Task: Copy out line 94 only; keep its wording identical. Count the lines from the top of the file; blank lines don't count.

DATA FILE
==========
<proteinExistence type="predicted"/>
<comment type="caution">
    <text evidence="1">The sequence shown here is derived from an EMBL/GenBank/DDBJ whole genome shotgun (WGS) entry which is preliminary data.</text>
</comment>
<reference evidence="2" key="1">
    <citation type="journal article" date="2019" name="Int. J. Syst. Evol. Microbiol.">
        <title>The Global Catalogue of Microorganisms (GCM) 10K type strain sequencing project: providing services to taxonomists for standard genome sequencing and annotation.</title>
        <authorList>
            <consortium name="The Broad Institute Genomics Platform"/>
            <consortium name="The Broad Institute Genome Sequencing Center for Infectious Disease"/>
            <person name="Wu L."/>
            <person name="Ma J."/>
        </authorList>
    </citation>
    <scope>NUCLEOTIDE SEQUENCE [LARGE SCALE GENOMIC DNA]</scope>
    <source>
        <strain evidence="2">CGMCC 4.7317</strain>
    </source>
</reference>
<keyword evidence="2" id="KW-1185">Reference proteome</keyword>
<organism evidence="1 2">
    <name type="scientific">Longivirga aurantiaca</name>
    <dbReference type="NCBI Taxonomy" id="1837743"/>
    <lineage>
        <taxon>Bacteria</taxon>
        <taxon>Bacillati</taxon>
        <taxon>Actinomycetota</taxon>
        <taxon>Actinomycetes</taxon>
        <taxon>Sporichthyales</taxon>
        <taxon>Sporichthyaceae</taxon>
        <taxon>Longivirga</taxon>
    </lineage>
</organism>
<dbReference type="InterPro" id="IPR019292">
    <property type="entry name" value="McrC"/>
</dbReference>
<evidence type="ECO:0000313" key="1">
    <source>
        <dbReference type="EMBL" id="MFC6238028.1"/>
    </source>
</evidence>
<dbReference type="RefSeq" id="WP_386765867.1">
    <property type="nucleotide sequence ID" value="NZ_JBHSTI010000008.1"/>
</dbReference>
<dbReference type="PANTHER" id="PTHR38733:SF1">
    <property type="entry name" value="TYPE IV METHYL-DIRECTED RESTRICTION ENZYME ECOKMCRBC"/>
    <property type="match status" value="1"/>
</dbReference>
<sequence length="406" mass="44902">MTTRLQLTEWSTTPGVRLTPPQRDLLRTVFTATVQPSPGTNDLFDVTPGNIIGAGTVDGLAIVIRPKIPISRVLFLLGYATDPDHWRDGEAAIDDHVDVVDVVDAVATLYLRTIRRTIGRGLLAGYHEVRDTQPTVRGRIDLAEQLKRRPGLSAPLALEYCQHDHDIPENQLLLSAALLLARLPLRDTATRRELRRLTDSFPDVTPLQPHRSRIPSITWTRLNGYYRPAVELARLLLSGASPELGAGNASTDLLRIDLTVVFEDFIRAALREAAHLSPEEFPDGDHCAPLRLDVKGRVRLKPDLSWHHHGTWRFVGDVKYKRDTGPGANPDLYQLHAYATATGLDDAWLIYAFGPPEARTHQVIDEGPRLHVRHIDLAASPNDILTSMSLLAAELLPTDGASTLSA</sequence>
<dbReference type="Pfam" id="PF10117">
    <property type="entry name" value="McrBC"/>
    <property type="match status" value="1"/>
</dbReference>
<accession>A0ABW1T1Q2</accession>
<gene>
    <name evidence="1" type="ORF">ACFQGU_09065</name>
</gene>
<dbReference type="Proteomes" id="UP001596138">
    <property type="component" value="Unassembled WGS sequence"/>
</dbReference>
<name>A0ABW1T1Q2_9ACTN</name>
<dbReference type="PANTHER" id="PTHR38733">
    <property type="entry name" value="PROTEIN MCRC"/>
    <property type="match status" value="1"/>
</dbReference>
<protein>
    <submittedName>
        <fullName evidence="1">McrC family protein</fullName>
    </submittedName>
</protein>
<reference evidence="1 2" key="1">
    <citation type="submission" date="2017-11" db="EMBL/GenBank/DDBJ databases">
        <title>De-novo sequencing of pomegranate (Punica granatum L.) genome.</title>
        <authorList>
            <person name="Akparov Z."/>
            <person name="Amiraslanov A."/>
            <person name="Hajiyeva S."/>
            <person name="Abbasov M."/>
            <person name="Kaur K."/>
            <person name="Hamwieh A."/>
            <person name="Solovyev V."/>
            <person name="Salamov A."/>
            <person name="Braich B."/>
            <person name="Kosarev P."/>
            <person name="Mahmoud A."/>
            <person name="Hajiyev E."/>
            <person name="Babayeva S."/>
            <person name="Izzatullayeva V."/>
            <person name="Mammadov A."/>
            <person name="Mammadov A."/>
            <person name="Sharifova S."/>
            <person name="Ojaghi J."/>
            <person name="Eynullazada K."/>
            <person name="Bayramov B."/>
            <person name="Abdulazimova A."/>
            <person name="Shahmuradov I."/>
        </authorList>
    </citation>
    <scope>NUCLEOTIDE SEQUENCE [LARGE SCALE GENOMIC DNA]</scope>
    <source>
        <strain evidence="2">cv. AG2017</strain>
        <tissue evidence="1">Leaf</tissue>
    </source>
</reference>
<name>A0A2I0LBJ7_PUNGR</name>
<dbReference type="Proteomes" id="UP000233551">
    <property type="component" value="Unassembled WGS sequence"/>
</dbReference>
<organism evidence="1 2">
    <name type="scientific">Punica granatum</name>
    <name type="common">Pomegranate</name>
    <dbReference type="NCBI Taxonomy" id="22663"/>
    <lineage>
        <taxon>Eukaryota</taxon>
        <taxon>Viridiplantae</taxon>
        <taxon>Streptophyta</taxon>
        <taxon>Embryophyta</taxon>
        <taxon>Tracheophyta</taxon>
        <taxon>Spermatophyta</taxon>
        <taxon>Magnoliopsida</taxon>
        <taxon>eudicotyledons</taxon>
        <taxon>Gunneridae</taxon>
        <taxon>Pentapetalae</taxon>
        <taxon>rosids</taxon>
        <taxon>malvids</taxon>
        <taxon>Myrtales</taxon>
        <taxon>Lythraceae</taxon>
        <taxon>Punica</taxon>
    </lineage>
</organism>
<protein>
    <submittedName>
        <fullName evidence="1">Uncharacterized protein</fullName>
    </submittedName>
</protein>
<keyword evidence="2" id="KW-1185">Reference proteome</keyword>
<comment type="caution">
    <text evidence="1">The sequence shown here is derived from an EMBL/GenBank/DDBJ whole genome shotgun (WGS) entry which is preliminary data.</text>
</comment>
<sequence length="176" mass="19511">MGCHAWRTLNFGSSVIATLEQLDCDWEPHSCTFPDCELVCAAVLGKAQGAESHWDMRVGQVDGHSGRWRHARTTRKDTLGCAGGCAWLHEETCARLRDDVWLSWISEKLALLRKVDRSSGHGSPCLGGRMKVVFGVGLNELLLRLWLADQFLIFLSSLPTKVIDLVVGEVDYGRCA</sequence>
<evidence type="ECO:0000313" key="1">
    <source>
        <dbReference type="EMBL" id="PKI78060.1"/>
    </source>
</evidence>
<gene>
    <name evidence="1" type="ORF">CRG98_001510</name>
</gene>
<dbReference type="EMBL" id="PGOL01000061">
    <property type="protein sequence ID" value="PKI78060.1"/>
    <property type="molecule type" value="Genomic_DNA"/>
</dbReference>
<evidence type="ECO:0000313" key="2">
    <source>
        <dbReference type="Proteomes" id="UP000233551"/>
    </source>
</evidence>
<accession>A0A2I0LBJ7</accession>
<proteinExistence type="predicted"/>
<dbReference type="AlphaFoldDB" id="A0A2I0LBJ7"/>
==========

            <person name="Bayramov B."/>